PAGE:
AMSTERDAM: Veon, the mobile phone operator formerly known as VimpelCom, said it would cut management jobs and simplify its structure as it goes back to basics with a focus on telecom services in emerging markets.
In recent years, Veon, with stakes in operators in Russia, Pakistan and Algeria, had tried to reinvent itself as a new high-tech player, in hopes of making money from apps and service commissions instead of classic voice and data subscriptions.
The Amsterdam-based company with roots in Russia said country managers in the 11 markets where it operates will now report directly to its corporate headquarters. It will cut regional operating structures in Eastern Europe and Pakistan.
In a statement announcing the moves, Veon, one of the world’s top 10 mobile operators by customers, signaled it aimed to reduce staff and cut costs at its Dutch headquarters.
“The new high-level structure has now been established as Veon continues to create a leaner headquarters with clear accountability,” the statement said. “This work is ongoing as Veon transitions to a more efficient operating model.”
A spokesman declined to comment on whether more jobs could be cut. It has cut its global workforce over the last three years by around one-third to 40,000 employees at the end of 2017.
On Thursday, the company said it had appointed Kjell Morten Johnsen as Group Chief Operating Officer, a role he had held on an interim basis since March, when the company pushed out Chief Executive Jean-Yves Charlier. Veon Chairwoman Ursula Burns, the former head of Xerox, took over as chief executive.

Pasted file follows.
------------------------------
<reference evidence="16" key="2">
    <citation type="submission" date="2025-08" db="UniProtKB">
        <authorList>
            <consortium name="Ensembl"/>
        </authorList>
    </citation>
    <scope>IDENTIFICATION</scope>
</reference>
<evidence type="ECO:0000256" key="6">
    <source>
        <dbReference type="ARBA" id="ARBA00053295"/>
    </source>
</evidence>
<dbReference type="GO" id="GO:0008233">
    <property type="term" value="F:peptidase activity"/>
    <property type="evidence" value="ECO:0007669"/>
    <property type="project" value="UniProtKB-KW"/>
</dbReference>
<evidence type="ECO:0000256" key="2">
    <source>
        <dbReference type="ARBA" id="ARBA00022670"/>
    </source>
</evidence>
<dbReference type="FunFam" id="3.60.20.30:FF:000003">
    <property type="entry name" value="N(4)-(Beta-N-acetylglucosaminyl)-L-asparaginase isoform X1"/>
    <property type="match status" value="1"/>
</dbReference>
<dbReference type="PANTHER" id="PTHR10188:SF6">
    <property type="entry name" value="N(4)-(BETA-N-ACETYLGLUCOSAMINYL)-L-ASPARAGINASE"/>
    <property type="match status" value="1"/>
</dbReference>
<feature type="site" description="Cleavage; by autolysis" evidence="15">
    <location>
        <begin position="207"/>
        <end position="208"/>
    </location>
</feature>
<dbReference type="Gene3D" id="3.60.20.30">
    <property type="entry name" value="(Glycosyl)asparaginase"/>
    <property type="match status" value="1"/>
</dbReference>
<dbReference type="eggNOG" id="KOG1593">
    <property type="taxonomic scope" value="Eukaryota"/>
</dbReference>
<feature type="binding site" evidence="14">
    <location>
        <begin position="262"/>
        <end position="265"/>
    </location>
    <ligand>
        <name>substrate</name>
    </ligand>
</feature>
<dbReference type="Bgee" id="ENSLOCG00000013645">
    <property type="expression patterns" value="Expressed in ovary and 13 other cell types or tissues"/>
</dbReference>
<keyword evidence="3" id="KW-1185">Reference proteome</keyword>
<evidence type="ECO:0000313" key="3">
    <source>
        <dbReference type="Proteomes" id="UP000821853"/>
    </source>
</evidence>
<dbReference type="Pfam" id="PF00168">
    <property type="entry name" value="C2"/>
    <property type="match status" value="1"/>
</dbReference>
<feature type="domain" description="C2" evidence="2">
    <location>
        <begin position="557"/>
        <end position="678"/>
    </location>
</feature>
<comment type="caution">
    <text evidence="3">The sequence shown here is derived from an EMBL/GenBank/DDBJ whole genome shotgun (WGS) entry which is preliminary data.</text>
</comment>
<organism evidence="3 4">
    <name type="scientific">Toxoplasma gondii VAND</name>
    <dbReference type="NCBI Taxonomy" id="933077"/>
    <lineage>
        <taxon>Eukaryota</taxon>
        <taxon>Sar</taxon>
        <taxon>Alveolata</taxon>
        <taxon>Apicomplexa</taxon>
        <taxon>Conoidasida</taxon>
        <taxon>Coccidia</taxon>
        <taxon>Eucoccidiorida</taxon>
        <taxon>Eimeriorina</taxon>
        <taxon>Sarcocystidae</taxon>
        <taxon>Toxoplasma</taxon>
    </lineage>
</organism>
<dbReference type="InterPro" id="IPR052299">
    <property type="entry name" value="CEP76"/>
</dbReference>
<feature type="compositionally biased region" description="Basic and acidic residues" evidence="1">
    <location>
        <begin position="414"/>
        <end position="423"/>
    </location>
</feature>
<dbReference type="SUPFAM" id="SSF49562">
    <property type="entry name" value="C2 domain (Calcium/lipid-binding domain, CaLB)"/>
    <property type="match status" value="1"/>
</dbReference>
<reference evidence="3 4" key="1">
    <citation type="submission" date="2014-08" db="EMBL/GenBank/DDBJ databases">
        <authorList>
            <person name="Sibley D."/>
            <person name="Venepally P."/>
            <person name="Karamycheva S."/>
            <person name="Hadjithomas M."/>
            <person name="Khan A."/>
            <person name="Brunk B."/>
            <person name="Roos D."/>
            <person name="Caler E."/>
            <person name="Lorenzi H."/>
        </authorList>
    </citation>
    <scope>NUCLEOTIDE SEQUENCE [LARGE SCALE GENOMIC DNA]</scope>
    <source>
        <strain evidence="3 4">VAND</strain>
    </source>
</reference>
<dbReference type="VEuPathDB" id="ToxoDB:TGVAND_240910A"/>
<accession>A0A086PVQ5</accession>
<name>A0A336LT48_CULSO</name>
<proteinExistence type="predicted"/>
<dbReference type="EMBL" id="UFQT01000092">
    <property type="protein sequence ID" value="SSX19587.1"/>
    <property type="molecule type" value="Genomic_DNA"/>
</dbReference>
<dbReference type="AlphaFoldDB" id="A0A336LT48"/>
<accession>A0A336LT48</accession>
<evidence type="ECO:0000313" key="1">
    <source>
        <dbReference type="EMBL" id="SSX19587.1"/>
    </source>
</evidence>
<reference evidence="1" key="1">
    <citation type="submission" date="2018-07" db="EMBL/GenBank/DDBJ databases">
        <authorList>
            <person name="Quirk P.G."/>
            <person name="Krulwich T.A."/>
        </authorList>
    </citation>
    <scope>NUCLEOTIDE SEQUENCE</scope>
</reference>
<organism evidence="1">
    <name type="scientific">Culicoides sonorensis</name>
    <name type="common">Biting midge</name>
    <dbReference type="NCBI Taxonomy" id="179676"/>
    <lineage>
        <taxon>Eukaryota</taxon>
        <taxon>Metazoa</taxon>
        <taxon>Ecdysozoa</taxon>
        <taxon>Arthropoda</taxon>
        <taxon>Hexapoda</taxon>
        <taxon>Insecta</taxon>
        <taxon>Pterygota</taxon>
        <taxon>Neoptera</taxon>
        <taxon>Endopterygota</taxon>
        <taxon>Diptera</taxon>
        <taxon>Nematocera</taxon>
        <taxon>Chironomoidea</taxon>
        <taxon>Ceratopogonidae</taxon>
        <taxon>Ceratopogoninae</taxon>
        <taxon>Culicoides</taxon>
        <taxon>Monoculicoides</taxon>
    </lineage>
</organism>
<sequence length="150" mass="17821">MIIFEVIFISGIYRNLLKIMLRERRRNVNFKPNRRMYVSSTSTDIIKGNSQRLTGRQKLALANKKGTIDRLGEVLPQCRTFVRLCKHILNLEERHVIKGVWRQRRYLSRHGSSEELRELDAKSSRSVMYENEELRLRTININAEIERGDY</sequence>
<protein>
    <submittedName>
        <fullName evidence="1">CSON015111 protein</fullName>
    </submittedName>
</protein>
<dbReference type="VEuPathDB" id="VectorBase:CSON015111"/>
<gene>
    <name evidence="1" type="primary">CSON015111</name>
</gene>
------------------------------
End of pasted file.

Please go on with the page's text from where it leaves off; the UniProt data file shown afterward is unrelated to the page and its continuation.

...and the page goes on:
Burns has said Veon’s four immediate priorities are to increase its focus on emerging markets, control costs, improve its balance sheet and supporting its current dividend.
A spokesman denied that this marks a retreat from its digital strategy, adding that the company plans further pilot tests of a new mobile apps marketplace and messaging service across additional markets over the coming year.
Under Charlier, Veon went through a three-year house cleaning of previous management, job cuts and asset sales. The company’s name was changed to Veon from VimpelCom after a bribery scandal in Uzbekistan that was settled with Dutch and American authorities in 2016 for $795 million.
On July 2, Veon said it would sell its stake in Italian mobile network Wind Tre for 2.45 billion euros in an exit from Western Europe to pare debt and to take full ownership of its Pakistan and Bangladesh businesses.